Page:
The puzzles from this category perform operations with the camera.
- Puzzles Reference
Smoothly animates the active camera so that it finally targets a specified object. The numeric parameter specifies the time period over which the animation is performed (in seconds).
Smoothly animates the active camera so that its position finally changes to the position of a specified object / 3D point, and the camera targets another specified object / 3D point.
The position and the target parameters can be specified either by scene objects or arrays of X, Y and Z coordinates.
The numeric parameter specifies the time period over which the animation is performed (in seconds).
The move parameter specifies the interpolation between the starting and the ending points: linear or spherical.
The optional when finished do slot may be used to detect the moment when the tweening is finished.
zoom camera to object
Smoothly zooms the active camera in or out so that the specified object or a group of objects will be properly fit into the camera view. The numeric parameter specifies the time period over which the zooming is performed (in seconds).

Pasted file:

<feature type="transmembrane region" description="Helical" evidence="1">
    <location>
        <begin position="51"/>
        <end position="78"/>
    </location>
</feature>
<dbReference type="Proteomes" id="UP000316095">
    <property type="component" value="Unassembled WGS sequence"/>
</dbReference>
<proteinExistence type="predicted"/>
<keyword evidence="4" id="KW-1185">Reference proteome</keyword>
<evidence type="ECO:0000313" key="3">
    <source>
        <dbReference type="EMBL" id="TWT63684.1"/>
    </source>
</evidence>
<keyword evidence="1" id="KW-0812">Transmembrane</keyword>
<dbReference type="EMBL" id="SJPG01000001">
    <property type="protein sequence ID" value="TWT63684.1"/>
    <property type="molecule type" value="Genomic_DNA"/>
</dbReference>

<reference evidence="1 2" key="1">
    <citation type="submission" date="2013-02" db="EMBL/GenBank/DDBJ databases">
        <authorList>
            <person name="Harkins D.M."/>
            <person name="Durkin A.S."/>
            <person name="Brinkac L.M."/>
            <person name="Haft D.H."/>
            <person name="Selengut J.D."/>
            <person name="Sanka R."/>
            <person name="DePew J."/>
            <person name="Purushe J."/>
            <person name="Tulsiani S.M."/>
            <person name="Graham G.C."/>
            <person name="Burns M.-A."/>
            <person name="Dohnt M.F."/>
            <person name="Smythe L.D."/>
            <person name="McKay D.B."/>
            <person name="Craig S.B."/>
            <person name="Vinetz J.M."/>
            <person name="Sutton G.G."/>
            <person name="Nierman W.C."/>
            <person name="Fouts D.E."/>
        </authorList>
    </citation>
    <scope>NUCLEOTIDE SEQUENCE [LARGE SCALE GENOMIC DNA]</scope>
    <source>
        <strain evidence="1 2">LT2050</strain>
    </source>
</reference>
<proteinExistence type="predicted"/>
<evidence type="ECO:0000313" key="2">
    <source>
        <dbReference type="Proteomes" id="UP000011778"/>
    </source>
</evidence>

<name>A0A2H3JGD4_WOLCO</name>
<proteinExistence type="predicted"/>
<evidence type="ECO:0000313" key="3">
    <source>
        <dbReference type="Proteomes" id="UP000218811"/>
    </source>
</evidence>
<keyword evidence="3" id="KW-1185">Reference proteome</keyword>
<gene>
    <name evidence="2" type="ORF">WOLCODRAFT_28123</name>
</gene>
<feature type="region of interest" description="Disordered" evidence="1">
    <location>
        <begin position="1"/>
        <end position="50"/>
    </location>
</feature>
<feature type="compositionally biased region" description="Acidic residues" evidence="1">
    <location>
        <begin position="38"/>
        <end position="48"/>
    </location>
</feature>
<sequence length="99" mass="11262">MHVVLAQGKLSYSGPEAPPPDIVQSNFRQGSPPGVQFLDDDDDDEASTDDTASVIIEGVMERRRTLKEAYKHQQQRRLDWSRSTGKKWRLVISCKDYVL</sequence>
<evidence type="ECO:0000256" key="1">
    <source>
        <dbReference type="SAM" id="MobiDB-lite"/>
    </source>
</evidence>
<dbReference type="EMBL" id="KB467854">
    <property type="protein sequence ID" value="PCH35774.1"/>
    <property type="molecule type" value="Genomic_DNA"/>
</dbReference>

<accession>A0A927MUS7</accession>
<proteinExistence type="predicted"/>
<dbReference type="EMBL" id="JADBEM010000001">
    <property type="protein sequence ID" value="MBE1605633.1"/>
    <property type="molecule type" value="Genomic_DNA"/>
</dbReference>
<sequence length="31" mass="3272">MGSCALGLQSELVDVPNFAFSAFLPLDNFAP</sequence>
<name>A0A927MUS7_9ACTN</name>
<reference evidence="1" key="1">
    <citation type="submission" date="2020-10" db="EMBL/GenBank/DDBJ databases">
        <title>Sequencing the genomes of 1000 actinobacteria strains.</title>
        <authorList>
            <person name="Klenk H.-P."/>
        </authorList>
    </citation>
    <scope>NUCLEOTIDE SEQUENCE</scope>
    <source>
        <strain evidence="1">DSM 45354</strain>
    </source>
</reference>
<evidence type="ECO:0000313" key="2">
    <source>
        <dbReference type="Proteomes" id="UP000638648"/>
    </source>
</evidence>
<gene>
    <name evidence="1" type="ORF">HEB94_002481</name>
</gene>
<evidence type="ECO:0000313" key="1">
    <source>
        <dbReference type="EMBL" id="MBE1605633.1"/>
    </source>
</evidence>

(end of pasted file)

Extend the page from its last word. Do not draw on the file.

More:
The optional when finished do slot may be used to detect the moment when the zooming is finished.
set active camera
Makes a specified camera active. This can be used to change camera control mode ("orbit" vs "flying" vs "no controls"), field of view and other settings on the fly.
Retrieves the active camera.
Smoothly animates the active Orbit camera by rotating it around the target.
In the following example, the camera starts to rotate after 3 seconds of user inactivity. When the user clicks a mouse button (or touches the screen), he or she regains the control over the camera until further 3 second period of inactivity.
To rotate camera in reverse direction set negative speed value, e.g -2.
get camera direction
Returns a list of X, Y and Z components of the active camera's world direction vector. If from mouse/touch is checked, this puzzle casts a ray from the camera to the cursor's screen position and returns the direction of that ray. If additionaly inverted is checked, then the cursor's screen position coordinates are negated.
In the following example, an object looks at the mouse cursor. This can be achived by mapping the position of an empty/dummy object to mouse cursor with some simple math.
In order to setup such behavior in 3ds Max, make your object follow a dummy object by utilizing the Rotation Controllers / LookAt Constraint. In Blender, this corresponds to the TrackTo constraint.
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